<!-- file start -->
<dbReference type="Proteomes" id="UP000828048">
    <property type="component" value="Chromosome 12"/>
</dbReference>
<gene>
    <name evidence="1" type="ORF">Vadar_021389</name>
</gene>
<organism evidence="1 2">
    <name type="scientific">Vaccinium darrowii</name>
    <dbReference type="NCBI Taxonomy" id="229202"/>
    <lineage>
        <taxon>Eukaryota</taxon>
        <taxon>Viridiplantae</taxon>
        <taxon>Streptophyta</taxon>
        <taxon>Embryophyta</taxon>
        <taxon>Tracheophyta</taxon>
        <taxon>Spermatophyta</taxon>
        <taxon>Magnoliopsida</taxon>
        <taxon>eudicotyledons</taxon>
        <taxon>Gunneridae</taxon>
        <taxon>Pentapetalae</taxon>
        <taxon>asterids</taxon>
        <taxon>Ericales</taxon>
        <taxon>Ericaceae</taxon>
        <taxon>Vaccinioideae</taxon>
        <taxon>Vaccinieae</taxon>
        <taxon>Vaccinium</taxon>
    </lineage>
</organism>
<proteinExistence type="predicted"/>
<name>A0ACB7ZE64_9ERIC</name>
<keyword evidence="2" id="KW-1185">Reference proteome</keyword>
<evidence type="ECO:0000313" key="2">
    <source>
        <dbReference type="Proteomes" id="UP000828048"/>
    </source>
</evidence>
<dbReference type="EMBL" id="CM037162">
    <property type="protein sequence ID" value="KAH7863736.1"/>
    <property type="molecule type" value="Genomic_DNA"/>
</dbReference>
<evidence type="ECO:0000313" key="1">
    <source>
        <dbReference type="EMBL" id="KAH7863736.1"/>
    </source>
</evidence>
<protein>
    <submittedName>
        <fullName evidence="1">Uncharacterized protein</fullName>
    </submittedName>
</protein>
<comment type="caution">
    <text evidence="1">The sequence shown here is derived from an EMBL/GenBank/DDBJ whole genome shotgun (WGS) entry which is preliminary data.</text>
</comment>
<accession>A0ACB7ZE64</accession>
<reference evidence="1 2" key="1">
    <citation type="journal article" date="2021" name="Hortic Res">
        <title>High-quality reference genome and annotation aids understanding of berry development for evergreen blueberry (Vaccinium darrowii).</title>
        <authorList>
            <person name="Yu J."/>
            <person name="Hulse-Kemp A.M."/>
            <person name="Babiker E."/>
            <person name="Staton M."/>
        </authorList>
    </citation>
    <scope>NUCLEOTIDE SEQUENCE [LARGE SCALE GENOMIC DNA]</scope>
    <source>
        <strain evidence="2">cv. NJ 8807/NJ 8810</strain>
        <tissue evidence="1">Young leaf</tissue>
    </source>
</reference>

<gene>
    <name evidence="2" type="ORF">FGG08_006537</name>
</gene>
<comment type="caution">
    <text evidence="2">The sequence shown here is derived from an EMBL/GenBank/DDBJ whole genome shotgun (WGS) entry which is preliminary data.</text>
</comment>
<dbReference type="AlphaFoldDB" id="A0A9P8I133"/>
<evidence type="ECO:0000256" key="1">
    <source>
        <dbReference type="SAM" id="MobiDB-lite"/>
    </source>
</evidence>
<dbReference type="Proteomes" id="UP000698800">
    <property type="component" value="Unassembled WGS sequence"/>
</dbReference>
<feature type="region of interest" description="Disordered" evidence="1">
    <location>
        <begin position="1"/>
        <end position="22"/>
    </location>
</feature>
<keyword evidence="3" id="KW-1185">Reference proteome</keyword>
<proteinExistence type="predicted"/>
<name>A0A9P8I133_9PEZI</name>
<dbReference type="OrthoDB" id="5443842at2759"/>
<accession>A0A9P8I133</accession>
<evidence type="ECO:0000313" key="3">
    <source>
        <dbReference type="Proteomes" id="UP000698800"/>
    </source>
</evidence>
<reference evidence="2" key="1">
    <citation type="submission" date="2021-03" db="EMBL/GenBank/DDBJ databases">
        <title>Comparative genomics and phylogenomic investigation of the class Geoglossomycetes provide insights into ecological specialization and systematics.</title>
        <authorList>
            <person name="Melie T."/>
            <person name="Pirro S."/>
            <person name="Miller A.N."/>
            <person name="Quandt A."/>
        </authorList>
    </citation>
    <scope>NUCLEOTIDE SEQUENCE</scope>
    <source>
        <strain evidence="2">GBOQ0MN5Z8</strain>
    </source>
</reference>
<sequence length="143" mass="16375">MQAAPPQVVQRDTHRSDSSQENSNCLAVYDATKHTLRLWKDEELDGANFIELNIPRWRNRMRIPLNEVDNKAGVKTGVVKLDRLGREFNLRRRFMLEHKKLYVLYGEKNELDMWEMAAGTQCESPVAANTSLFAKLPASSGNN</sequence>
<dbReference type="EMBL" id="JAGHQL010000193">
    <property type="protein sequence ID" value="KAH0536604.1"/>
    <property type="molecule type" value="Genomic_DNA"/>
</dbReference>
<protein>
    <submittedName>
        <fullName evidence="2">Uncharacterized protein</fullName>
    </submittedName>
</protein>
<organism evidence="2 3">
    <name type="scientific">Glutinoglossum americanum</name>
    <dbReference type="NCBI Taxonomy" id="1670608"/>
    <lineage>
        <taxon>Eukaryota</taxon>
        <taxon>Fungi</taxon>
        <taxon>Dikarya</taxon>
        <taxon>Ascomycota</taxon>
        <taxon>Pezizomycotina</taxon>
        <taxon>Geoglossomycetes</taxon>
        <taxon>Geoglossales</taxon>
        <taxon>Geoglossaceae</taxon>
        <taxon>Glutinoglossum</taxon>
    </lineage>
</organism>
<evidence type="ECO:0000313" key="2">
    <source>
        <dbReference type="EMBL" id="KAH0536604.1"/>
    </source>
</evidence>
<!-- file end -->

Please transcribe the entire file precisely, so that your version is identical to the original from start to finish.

<dbReference type="Proteomes" id="UP000828048">
    <property type="component" value="Chromosome 12"/>
</dbReference>
<gene>
    <name evidence="1" type="ORF">Vadar_021389</name>
</gene>
<organism evidence="1 2">
    <name type="scientific">Vaccinium darrowii</name>
    <dbReference type="NCBI Taxonomy" id="229202"/>
    <lineage>
        <taxon>Eukaryota</taxon>
        <taxon>Viridiplantae</taxon>
        <taxon>Streptophyta</taxon>
        <taxon>Embryophyta</taxon>
        <taxon>Tracheophyta</taxon>
        <taxon>Spermatophyta</taxon>
        <taxon>Magnoliopsida</taxon>
        <taxon>eudicotyledons</taxon>
        <taxon>Gunneridae</taxon>
        <taxon>Pentapetalae</taxon>
        <taxon>asterids</taxon>
        <taxon>Ericales</taxon>
        <taxon>Ericaceae</taxon>
        <taxon>Vaccinioideae</taxon>
        <taxon>Vaccinieae</taxon>
        <taxon>Vaccinium</taxon>
    </lineage>
</organism>
<proteinExistence type="predicted"/>
<name>A0ACB7ZE64_9ERIC</name>
<keyword evidence="2" id="KW-1185">Reference proteome</keyword>
<evidence type="ECO:0000313" key="2">
    <source>
        <dbReference type="Proteomes" id="UP000828048"/>
    </source>
</evidence>
<dbReference type="EMBL" id="CM037162">
    <property type="protein sequence ID" value="KAH7863736.1"/>
    <property type="molecule type" value="Genomic_DNA"/>
</dbReference>
<evidence type="ECO:0000313" key="1">
    <source>
        <dbReference type="EMBL" id="KAH7863736.1"/>
    </source>
</evidence>
<protein>
    <submittedName>
        <fullName evidence="1">Uncharacterized protein</fullName>
    </submittedName>
</protein>
<comment type="caution">
    <text evidence="1">The sequence shown here is derived from an EMBL/GenBank/DDBJ whole genome shotgun (WGS) entry which is preliminary data.</text>
</comment>
<accession>A0ACB7ZE64</accession>
<reference evidence="1 2" key="1">
    <citation type="journal article" date="2021" name="Hortic Res">
        <title>High-quality reference genome and annotation aids understanding of berry development for evergreen blueberry (Vaccinium darrowii).</title>
        <authorList>
            <person name="Yu J."/>
            <person name="Hulse-Kemp A.M."/>
            <person name="Babiker E."/>
            <person name="Staton M."/>
        </authorList>
    </citation>
    <scope>NUCLEOTIDE SEQUENCE [LARGE SCALE GENOMIC DNA]</scope>
    <source>
        <strain evidence="2">cv. NJ 8807/NJ 8810</strain>
        <tissue evidence="1">Young leaf</tissue>
    </source>
</reference>

<gene>
    <name evidence="2" type="ORF">FGG08_006537</name>
</gene>
<comment type="caution">
    <text evidence="2">The sequence shown here is derived from an EMBL/GenBank/DDBJ whole genome shotgun (WGS) entry which is preliminary data.</text>
</comment>
<dbReference type="AlphaFoldDB" id="A0A9P8I133"/>
<evidence type="ECO:0000256" key="1">
    <source>
        <dbReference type="SAM" id="MobiDB-lite"/>
    </source>
</evidence>
<dbReference type="Proteomes" id="UP000698800">
    <property type="component" value="Unassembled WGS sequence"/>
</dbReference>
<feature type="region of interest" description="Disordered" evidence="1">
    <location>
        <begin position="1"/>
        <end position="22"/>
    </location>
</feature>
<keyword evidence="3" id="KW-1185">Reference proteome</keyword>
<proteinExistence type="predicted"/>
<name>A0A9P8I133_9PEZI</name>
<dbReference type="OrthoDB" id="5443842at2759"/>
<accession>A0A9P8I133</accession>
<evidence type="ECO:0000313" key="3">
    <source>
        <dbReference type="Proteomes" id="UP000698800"/>
    </source>
</evidence>
<reference evidence="2" key="1">
    <citation type="submission" date="2021-03" db="EMBL/GenBank/DDBJ databases">
        <title>Comparative genomics and phylogenomic investigation of the class Geoglossomycetes provide insights into ecological specialization and systematics.</title>
        <authorList>
            <person name="Melie T."/>
            <person name="Pirro S."/>
            <person name="Miller A.N."/>
            <person name="Quandt A."/>
        </authorList>
    </citation>
    <scope>NUCLEOTIDE SEQUENCE</scope>
    <source>
        <strain evidence="2">GBOQ0MN5Z8</strain>
    </source>
</reference>
<sequence length="143" mass="16375">MQAAPPQVVQRDTHRSDSSQENSNCLAVYDATKHTLRLWKDEELDGANFIELNIPRWRNRMRIPLNEVDNKAGVKTGVVKLDRLGREFNLRRRFMLEHKKLYVLYGEKNELDMWEMAAGTQCESPVAANTSLFAKLPASSGNN</sequence>
<dbReference type="EMBL" id="JAGHQL010000193">
    <property type="protein sequence ID" value="KAH0536604.1"/>
    <property type="molecule type" value="Genomic_DNA"/>
</dbReference>
<protein>
    <submittedName>
        <fullName evidence="2">Uncharacterized protein</fullName>
    </submittedName>
</protein>
<organism evidence="2 3">
    <name type="scientific">Glutinoglossum americanum</name>
    <dbReference type="NCBI Taxonomy" id="1670608"/>
    <lineage>
        <taxon>Eukaryota</taxon>
        <taxon>Fungi</taxon>
        <taxon>Dikarya</taxon>
        <taxon>Ascomycota</taxon>
        <taxon>Pezizomycotina</taxon>
        <taxon>Geoglossomycetes</taxon>
        <taxon>Geoglossales</taxon>
        <taxon>Geoglossaceae</taxon>
        <taxon>Glutinoglossum</taxon>
    </lineage>
</organism>
<evidence type="ECO:0000313" key="2">
    <source>
        <dbReference type="EMBL" id="KAH0536604.1"/>
    </source>
</evidence>